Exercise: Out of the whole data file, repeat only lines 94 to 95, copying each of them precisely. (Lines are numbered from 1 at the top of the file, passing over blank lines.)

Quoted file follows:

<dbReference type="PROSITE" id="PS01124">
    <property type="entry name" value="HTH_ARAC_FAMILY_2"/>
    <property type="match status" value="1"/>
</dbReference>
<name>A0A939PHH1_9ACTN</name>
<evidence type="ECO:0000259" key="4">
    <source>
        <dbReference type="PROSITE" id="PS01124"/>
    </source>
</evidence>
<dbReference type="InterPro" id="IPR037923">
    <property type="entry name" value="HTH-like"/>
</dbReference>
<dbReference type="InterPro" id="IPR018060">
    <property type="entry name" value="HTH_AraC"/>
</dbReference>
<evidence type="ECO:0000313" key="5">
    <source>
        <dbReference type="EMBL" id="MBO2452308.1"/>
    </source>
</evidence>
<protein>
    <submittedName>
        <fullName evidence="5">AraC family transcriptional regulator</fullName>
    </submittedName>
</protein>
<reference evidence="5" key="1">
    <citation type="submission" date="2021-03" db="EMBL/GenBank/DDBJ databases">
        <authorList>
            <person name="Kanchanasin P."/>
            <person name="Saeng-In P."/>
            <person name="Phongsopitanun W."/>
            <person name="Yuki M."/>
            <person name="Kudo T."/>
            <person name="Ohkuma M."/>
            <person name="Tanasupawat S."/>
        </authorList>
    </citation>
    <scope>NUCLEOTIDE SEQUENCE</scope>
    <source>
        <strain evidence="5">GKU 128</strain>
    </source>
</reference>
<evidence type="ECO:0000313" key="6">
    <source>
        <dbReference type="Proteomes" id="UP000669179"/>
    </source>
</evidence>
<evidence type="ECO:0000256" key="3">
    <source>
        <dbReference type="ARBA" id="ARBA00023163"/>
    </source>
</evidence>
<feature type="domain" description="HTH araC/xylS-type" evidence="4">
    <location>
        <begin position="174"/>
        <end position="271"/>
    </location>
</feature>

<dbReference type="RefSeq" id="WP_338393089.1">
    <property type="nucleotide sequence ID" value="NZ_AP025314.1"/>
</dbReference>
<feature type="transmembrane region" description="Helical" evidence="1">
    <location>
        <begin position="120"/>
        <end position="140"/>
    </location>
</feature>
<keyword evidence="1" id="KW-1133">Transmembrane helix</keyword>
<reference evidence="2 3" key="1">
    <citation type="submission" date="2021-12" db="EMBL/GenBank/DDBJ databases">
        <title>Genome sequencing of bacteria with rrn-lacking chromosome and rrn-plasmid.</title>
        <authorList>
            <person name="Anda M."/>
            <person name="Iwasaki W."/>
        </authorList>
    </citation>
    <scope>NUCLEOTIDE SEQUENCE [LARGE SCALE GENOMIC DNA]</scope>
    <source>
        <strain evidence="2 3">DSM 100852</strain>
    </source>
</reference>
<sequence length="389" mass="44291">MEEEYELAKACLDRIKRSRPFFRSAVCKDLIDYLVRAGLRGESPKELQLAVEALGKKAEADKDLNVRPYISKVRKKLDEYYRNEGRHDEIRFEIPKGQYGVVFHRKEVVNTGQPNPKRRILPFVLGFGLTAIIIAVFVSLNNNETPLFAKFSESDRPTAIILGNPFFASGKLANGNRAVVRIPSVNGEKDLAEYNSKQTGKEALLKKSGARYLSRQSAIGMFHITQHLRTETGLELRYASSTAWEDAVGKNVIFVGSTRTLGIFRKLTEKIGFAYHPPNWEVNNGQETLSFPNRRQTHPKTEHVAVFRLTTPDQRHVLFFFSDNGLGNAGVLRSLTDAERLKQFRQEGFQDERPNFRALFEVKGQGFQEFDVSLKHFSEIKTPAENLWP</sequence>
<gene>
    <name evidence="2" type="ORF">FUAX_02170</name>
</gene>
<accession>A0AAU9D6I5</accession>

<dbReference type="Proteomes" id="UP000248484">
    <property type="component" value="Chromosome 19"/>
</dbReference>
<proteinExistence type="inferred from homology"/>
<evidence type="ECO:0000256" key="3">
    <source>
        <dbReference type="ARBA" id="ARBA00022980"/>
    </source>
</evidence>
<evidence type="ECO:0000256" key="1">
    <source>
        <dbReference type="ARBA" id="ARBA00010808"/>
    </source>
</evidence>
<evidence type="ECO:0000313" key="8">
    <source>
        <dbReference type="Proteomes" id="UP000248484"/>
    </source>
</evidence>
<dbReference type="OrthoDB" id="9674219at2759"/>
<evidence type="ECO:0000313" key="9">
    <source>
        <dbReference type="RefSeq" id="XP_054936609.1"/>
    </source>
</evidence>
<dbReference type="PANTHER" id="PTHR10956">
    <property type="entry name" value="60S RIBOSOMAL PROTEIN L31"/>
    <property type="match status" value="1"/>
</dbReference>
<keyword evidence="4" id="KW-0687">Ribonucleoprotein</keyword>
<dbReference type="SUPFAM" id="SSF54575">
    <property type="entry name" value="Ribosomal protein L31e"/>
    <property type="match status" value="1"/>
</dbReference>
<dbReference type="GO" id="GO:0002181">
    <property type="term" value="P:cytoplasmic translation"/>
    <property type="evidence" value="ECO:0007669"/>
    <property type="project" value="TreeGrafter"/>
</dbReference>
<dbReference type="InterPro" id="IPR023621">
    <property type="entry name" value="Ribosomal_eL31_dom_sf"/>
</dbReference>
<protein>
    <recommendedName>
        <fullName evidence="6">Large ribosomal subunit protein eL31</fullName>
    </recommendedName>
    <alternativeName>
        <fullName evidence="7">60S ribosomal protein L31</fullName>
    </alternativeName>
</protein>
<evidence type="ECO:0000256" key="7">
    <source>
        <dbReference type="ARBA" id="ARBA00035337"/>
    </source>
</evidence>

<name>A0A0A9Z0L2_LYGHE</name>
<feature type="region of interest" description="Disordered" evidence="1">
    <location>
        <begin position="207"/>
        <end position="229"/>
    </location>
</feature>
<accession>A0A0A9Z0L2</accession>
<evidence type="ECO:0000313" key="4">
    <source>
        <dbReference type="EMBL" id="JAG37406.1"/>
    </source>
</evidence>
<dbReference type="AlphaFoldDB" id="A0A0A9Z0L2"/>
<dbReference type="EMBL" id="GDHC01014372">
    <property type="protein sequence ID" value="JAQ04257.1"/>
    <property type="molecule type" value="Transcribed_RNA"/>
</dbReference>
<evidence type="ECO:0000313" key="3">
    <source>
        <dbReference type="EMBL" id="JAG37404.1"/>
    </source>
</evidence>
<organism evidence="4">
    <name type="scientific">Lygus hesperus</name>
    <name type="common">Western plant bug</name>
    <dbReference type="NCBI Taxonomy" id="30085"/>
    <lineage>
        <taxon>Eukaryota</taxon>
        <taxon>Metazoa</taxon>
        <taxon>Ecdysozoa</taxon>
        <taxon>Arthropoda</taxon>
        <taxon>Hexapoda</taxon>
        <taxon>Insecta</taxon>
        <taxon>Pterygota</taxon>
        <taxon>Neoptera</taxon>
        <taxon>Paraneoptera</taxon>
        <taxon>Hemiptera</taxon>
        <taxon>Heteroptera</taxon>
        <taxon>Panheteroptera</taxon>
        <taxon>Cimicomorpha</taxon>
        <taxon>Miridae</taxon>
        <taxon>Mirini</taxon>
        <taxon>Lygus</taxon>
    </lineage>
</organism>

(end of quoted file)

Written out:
        <dbReference type="ARBA" id="ARBA00022980"/>
    </source>